Climate science

Widespread methane leakage found on US Atlantic coast

  • 26 Aug 2014, 15:39
  • Robert McSweeney

New research has found evidence of methane leaking from under the sea floor on the Atlantic Coast of the US. Could this be the beginnings of a huge release of methane into our atmosphere? Scientists tell us probably not.

Seabed seeps

The research has identified hundreds of 'seeps' along the American Atlantic coast - places where gas bubbles out of the sea floor. This could be just the beginning, with perhaps "tens of thousands" more seeps to discover, the researchers say.

They also say it's likely the bubbling gases include methane - a powerful but short-lived greenhouse gas. Methane stored under the seabed is one of the largest reserves of methane on the planet - a companion article describes the overall size of the reservoir as "staggering".

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Pacific watch: Is El Niño finding its second wind?

  • 22 Aug 2014, 14:55
  • Roz Pidcock

Scientists around the world have been watching closely to see if an El Niño develops this year - a weather phenomenon in the Pacific that drives extreme weather worldwide.

After initially predicting with  90 per cent certainty we'd see an El Niño by the end of the year, forecasters began scaling back their predictions earlier this month.

But interest in the Pacific weather phenomenon shows no sign of waning. And after much talk of El Niño cooling off, there are hints it could be rebounding, say scientists.

El Niño watch

Every five years or so, a change in the winds causes a shift to warmer than normal ocean temperatures in the  equatorial Pacific Ocean - a phenomena known as El Niño.

Together, El Niño and its cooler counterpart La Niña are known as the El Niño Southern Oscillation (ENSO). Between them, they're responsible for most of the fluctuations in global temperature and rainfall we see from one year to the next.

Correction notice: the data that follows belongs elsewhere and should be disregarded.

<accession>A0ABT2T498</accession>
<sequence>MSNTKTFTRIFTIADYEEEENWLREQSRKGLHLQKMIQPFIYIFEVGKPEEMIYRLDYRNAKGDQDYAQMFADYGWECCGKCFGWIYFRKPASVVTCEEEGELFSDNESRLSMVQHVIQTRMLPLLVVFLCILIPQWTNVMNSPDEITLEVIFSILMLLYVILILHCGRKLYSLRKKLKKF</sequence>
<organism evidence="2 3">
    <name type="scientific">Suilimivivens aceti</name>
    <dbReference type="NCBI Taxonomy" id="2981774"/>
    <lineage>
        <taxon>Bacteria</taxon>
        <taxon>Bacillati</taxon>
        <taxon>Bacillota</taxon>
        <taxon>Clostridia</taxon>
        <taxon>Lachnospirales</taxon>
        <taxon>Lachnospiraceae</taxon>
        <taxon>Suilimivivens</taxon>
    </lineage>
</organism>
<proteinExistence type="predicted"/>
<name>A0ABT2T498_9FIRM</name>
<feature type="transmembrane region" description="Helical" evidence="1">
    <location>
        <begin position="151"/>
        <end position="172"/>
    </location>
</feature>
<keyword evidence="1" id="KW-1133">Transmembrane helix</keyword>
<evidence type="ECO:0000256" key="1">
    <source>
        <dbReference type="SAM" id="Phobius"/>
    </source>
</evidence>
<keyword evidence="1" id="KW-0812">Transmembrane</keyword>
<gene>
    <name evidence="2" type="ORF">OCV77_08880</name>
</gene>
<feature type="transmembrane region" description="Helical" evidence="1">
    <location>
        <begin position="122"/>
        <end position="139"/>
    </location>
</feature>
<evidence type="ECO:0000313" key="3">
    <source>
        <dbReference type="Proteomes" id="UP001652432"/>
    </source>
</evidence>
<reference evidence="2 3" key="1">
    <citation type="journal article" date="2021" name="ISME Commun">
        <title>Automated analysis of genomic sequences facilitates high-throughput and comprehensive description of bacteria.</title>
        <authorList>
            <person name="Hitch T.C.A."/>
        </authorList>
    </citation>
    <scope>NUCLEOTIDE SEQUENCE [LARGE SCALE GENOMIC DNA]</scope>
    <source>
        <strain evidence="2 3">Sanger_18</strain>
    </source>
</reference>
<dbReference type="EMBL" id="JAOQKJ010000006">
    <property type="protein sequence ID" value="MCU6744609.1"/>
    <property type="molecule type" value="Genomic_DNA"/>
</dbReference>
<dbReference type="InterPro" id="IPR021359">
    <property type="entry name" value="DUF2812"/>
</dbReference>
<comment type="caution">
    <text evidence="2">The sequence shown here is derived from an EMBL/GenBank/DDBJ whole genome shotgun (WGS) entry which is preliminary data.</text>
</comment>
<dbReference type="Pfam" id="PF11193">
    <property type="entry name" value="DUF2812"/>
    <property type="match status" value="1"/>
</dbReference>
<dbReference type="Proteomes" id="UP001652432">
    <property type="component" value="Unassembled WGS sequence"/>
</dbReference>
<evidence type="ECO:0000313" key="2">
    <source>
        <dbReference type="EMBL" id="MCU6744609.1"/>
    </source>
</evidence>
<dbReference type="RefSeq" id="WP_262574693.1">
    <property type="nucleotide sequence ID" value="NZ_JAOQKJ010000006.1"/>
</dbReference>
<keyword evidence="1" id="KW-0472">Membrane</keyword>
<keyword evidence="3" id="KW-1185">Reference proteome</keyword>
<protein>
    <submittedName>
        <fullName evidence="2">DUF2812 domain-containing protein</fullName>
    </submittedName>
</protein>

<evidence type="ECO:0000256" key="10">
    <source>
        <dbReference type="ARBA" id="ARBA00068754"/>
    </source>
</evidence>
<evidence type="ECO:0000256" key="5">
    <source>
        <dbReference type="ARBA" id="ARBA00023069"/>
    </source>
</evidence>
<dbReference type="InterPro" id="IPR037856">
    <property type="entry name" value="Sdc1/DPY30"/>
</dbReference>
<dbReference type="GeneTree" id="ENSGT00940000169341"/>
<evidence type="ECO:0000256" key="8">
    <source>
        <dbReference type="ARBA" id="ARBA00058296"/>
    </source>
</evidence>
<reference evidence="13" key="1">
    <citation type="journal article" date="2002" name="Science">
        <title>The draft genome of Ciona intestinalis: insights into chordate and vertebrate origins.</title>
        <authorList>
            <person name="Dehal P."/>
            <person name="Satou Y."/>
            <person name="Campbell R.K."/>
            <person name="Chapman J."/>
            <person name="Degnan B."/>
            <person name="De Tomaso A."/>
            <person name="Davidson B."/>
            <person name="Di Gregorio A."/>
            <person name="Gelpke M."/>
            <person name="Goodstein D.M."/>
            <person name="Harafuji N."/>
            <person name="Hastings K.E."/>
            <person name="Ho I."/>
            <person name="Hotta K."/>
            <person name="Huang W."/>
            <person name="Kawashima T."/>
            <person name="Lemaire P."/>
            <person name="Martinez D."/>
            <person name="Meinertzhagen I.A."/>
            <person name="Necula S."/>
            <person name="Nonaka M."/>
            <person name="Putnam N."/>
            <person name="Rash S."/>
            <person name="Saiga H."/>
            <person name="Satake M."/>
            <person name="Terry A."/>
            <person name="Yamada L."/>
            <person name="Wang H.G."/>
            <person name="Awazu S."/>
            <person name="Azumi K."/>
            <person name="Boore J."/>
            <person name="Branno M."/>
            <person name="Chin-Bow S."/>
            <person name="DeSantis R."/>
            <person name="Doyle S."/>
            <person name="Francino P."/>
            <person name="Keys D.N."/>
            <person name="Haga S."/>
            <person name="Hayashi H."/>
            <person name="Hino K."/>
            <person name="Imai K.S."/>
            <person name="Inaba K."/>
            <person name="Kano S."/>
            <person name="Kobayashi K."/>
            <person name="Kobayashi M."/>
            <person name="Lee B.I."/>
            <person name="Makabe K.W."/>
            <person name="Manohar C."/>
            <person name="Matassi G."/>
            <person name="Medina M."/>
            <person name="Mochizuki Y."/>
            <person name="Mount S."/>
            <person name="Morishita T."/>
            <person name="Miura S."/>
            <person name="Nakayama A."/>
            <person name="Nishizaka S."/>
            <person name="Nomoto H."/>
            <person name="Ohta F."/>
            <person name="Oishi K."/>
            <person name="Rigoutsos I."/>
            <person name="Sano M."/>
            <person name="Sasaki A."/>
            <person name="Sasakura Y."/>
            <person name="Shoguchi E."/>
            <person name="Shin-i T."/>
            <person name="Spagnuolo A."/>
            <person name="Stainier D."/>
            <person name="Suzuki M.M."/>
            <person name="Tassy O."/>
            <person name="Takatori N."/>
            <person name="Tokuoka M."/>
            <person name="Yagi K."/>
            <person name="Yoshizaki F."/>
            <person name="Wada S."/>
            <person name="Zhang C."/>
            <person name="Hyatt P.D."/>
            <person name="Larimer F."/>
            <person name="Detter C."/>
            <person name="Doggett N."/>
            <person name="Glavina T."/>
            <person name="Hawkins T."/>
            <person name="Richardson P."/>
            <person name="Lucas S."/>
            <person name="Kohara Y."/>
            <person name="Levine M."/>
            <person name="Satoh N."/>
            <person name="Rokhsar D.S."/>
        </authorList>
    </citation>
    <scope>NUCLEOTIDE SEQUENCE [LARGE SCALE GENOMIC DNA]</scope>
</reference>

Earlier this year, the ocean looked to be primed for an El Niño, with above average temperatures in the eastern Pacific lasting throughout March and May.

But last month, forecasters across the world began  dialling down their forecasts. The atmosphere had "largely failed to respond" to sea surface temperatures, scientists announced.

"Waiting for Godot"

This week, the US National Oceanic and Atmospheric Administration (NOAA)  dropped the odds of an El Niño developing in autumn or winter to 65 per cent, down from 80 per cent  earlier this month. As NOAA scientist, Michelle L'Heureux,  described recently:

"Waiting for El Niño is starting to feel like Waiting for Godot"

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Surface warming ‘hiatus’ could stick around for another decade, say scientists

  • 21 Aug 2014, 19:00
  • Roz Pidcock

A flip-flopping natural fluctuation in the Atlantic is behind a recent slowdown in surface warming - and it's not due to reverse for another ten years, according to new research.

The theory outlined in a paper  published today in the journal Science disagrees with other research, which pins the blame for the so-called "pause" on changes in the Pacific.

We talked to some other scientists working in the field - and they don't seem convinced.

Puzzle solving

Scientists know greenhouse gases are driving up  global temperature. But data on land and  the surface of the ocean shows  slower than expected warming in the last 15 years or so.

Periods of slower and faster warming  aren't unusual. Scientists say the main reason we're seeing one now is because more heat is finding its way to the  deeper ocean, rather than staying at the surface.

But which ocean? Knowing where the heat is ending up might help scientists predict how long the hiatus will last.

Where Is Global Warming Going _infographic

More than 93 per cent of the heat reaching earth's surface goes into the oceans. Just 2.3 per cent stays in the atmosphere. Source: Skeptical Science

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